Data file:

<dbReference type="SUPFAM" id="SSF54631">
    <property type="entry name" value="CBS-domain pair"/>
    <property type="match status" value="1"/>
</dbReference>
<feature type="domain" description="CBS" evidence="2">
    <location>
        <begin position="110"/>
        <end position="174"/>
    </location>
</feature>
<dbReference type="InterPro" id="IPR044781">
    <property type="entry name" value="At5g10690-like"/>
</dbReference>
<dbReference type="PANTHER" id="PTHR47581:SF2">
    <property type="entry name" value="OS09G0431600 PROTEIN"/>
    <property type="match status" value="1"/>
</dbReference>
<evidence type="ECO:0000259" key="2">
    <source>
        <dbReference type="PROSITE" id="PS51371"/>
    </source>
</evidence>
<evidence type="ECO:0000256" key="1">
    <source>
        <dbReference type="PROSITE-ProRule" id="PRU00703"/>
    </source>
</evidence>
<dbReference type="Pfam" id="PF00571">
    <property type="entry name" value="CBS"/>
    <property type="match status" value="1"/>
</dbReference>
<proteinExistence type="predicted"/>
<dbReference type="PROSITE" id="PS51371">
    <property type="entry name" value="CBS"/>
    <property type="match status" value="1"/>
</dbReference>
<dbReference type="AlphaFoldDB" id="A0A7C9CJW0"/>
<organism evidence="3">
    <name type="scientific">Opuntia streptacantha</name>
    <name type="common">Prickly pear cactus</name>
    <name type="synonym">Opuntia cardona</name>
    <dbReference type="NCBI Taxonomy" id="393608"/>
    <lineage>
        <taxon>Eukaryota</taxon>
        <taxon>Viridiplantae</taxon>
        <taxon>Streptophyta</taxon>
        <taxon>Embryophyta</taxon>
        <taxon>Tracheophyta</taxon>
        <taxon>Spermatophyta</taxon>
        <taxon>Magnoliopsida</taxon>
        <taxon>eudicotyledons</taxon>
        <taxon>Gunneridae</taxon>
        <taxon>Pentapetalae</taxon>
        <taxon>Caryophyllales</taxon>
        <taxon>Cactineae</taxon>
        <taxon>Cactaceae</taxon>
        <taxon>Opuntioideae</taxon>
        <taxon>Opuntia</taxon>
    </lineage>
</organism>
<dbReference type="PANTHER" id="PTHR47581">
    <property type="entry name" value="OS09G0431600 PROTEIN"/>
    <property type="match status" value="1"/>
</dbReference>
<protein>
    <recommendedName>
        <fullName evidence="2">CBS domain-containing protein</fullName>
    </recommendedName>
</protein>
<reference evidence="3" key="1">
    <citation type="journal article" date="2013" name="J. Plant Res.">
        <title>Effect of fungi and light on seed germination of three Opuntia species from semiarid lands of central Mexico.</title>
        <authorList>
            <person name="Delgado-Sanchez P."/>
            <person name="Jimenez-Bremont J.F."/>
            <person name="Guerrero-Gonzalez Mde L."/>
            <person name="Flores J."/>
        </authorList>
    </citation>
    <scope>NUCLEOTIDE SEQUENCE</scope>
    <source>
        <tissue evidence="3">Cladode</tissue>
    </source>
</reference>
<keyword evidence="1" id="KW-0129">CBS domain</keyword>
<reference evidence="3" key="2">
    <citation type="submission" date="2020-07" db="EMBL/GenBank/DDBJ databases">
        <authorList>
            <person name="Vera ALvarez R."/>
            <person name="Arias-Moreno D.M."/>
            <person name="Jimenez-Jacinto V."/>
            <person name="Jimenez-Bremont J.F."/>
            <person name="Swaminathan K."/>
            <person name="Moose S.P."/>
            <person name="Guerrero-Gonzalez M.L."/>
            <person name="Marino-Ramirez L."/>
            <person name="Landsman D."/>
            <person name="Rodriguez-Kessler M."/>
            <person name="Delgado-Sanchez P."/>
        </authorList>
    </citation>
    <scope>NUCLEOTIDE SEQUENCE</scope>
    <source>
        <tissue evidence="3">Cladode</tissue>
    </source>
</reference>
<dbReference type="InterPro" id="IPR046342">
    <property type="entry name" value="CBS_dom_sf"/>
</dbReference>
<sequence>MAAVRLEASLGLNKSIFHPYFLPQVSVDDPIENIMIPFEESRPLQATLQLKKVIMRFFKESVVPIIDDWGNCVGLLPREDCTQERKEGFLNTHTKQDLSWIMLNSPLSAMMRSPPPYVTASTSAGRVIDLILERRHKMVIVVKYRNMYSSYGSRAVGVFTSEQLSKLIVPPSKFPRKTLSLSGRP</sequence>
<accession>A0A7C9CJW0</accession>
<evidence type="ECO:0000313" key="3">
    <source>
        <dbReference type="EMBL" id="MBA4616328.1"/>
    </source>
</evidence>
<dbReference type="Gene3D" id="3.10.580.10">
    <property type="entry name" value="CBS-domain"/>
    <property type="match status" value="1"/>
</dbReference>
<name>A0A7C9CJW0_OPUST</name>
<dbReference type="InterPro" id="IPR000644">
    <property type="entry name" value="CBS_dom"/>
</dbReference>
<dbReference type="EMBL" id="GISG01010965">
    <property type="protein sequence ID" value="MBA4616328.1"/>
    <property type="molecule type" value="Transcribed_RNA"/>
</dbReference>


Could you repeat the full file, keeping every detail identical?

<dbReference type="SUPFAM" id="SSF54631">
    <property type="entry name" value="CBS-domain pair"/>
    <property type="match status" value="1"/>
</dbReference>
<feature type="domain" description="CBS" evidence="2">
    <location>
        <begin position="110"/>
        <end position="174"/>
    </location>
</feature>
<dbReference type="InterPro" id="IPR044781">
    <property type="entry name" value="At5g10690-like"/>
</dbReference>
<dbReference type="PANTHER" id="PTHR47581:SF2">
    <property type="entry name" value="OS09G0431600 PROTEIN"/>
    <property type="match status" value="1"/>
</dbReference>
<evidence type="ECO:0000259" key="2">
    <source>
        <dbReference type="PROSITE" id="PS51371"/>
    </source>
</evidence>
<evidence type="ECO:0000256" key="1">
    <source>
        <dbReference type="PROSITE-ProRule" id="PRU00703"/>
    </source>
</evidence>
<dbReference type="Pfam" id="PF00571">
    <property type="entry name" value="CBS"/>
    <property type="match status" value="1"/>
</dbReference>
<proteinExistence type="predicted"/>
<dbReference type="PROSITE" id="PS51371">
    <property type="entry name" value="CBS"/>
    <property type="match status" value="1"/>
</dbReference>
<dbReference type="AlphaFoldDB" id="A0A7C9CJW0"/>
<organism evidence="3">
    <name type="scientific">Opuntia streptacantha</name>
    <name type="common">Prickly pear cactus</name>
    <name type="synonym">Opuntia cardona</name>
    <dbReference type="NCBI Taxonomy" id="393608"/>
    <lineage>
        <taxon>Eukaryota</taxon>
        <taxon>Viridiplantae</taxon>
        <taxon>Streptophyta</taxon>
        <taxon>Embryophyta</taxon>
        <taxon>Tracheophyta</taxon>
        <taxon>Spermatophyta</taxon>
        <taxon>Magnoliopsida</taxon>
        <taxon>eudicotyledons</taxon>
        <taxon>Gunneridae</taxon>
        <taxon>Pentapetalae</taxon>
        <taxon>Caryophyllales</taxon>
        <taxon>Cactineae</taxon>
        <taxon>Cactaceae</taxon>
        <taxon>Opuntioideae</taxon>
        <taxon>Opuntia</taxon>
    </lineage>
</organism>
<dbReference type="PANTHER" id="PTHR47581">
    <property type="entry name" value="OS09G0431600 PROTEIN"/>
    <property type="match status" value="1"/>
</dbReference>
<protein>
    <recommendedName>
        <fullName evidence="2">CBS domain-containing protein</fullName>
    </recommendedName>
</protein>
<reference evidence="3" key="1">
    <citation type="journal article" date="2013" name="J. Plant Res.">
        <title>Effect of fungi and light on seed germination of three Opuntia species from semiarid lands of central Mexico.</title>
        <authorList>
            <person name="Delgado-Sanchez P."/>
            <person name="Jimenez-Bremont J.F."/>
            <person name="Guerrero-Gonzalez Mde L."/>
            <person name="Flores J."/>
        </authorList>
    </citation>
    <scope>NUCLEOTIDE SEQUENCE</scope>
    <source>
        <tissue evidence="3">Cladode</tissue>
    </source>
</reference>
<keyword evidence="1" id="KW-0129">CBS domain</keyword>
<reference evidence="3" key="2">
    <citation type="submission" date="2020-07" db="EMBL/GenBank/DDBJ databases">
        <authorList>
            <person name="Vera ALvarez R."/>
            <person name="Arias-Moreno D.M."/>
            <person name="Jimenez-Jacinto V."/>
            <person name="Jimenez-Bremont J.F."/>
            <person name="Swaminathan K."/>
            <person name="Moose S.P."/>
            <person name="Guerrero-Gonzalez M.L."/>
            <person name="Marino-Ramirez L."/>
            <person name="Landsman D."/>
            <person name="Rodriguez-Kessler M."/>
            <person name="Delgado-Sanchez P."/>
        </authorList>
    </citation>
    <scope>NUCLEOTIDE SEQUENCE</scope>
    <source>
        <tissue evidence="3">Cladode</tissue>
    </source>
</reference>
<dbReference type="InterPro" id="IPR046342">
    <property type="entry name" value="CBS_dom_sf"/>
</dbReference>
<sequence>MAAVRLEASLGLNKSIFHPYFLPQVSVDDPIENIMIPFEESRPLQATLQLKKVIMRFFKESVVPIIDDWGNCVGLLPREDCTQERKEGFLNTHTKQDLSWIMLNSPLSAMMRSPPPYVTASTSAGRVIDLILERRHKMVIVVKYRNMYSSYGSRAVGVFTSEQLSKLIVPPSKFPRKTLSLSGRP</sequence>
<accession>A0A7C9CJW0</accession>
<evidence type="ECO:0000313" key="3">
    <source>
        <dbReference type="EMBL" id="MBA4616328.1"/>
    </source>
</evidence>
<dbReference type="Gene3D" id="3.10.580.10">
    <property type="entry name" value="CBS-domain"/>
    <property type="match status" value="1"/>
</dbReference>
<name>A0A7C9CJW0_OPUST</name>
<dbReference type="InterPro" id="IPR000644">
    <property type="entry name" value="CBS_dom"/>
</dbReference>
<dbReference type="EMBL" id="GISG01010965">
    <property type="protein sequence ID" value="MBA4616328.1"/>
    <property type="molecule type" value="Transcribed_RNA"/>
</dbReference>